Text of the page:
Before that, the biggest shakeup was in 2006, when quarterbacks coach Kevin Rogers (Minnesota Vikings), receivers coach Tony Ball (Georgia), defensive backs coach Lorenzo Ward (Oakland Raiders) and offensive line coach Danny Pearman (North Carolina) left for different jobs.
Virginia Tech replaced them with O’Cain (from broadcasting), Sherman (Wake Forest), Newsome (JMU) and Torrian Gray (Chicago Bears).
Three of those coaches were part of Friday’s changes. Sherman was officially announced as a member of Purdue’s coaching staff earlier in the day.
Newsome, according to multiple reports, is in line for a job at James Madison. O’Cain, meanwhile, told the Richmond Times-Dispatch late Thursday night that he was fired on Tuesday.
Virginia Tech didn’t specify in its release whether the coaches were fired, although the events of the last month suggest they were forced out.
Sherman, Newsome, O’Cain were working under letters of appointment at Virginia Tech through June 20, 2013. They would simply be paid through the end of the appointment if terminated without cause.
If a fired coach accepts a position at another school, Virginia Tech’s payments would be offset by those earned at the other university.
Loeffler, Grimes and Moorehead’s salaries at Virginia Tech were not finalized as of Friday.
– Age: 38
– Hometown: Barberton, Ohio
– Alma mater: Michigan
– Experience: Auburn OC (2012), Temple OC (2011), Florida QB (2009-10), Detroit Lions QB (2008), Michigan QB (2002-07), Central Michigan QB (2000-01), Michigan GA (1998-99), Michigan SA (1996-97)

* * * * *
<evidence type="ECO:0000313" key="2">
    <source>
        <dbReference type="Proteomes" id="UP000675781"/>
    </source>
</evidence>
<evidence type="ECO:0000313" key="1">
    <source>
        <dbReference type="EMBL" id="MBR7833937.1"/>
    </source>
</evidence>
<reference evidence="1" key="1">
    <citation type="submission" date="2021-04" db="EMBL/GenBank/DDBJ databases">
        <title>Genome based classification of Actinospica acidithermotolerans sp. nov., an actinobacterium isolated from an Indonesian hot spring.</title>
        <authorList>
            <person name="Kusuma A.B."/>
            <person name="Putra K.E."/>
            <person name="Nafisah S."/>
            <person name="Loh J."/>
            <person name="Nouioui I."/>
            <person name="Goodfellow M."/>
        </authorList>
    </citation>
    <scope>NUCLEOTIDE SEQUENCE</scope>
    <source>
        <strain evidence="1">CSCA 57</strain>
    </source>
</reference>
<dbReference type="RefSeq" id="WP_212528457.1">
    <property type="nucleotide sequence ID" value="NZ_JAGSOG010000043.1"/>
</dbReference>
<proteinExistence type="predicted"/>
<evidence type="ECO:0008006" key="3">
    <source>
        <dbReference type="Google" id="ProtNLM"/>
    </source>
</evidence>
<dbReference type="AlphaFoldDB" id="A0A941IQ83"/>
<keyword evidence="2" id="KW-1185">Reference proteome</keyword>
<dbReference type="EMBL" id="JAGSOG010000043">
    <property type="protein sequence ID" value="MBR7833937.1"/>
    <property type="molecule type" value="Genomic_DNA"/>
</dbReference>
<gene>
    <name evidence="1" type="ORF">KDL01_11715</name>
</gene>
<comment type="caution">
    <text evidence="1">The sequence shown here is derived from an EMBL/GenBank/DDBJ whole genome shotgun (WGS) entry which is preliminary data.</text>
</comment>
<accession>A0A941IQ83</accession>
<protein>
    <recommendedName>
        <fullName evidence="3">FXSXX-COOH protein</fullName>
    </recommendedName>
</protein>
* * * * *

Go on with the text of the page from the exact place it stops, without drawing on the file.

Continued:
– The skinny: The former Michigan quarterback has helped tutor six eventual NFL quarterbacks, including Tom Brady, Chad Henne and Tim Tebow. He ran a run-oriented offense successfully at Temple but struggled to transition Auburn from a spread to a pro-style last season.
– Fun fact: Remains close friends with Brady, who is only three years his junior.
– Age: 44
– Hometown: Garland, Texas
– Alma mater: UTEP
– Experience: Auburn OL (2009-12), Colorado OL/Asst HC (2007-08), BYU OL (2004-06), Arizona State OL (2001-03), Boise State OL (2000), Hardin-Simmons OL (1998-99), Texas A&M GA (1996-97), Rice GA (1995)
– The skinny: His veteran group was an integral part of Auburn’s national championship season in 2010, although his lines the last two years were hamstrung by youth and injuries. He was a running game coordinator at both Colorado and Arizona State.
– Fun fact: He was replaced at Auburn by J.B. Grimes, a former coach for Beamer at Virginia Tech from 1993-97. The two are not related.
– Age: 32
– Hometown: Deerfield, Ill.
– Alma mater: Illinois
– Experience: Stanford Off. assistant (2010-12), New Mexico GA (2009)
– The skinny: After his college career with the Illini, Moorehead spent five years (2003-07) with the Indianapolis Colts, winning a Super Bowl in the 2006-07 season. He spent the last three years working with wide receivers on Jim Harbaugh’s staff at Stanford.
– Fun fact: His father, Emery, played in the NFL for 12 seasons, winning a Super Bowl with the Chicago Bears in the 1985 season. The Mooreheads are the only father-son combination to play in and win a Super Bowl.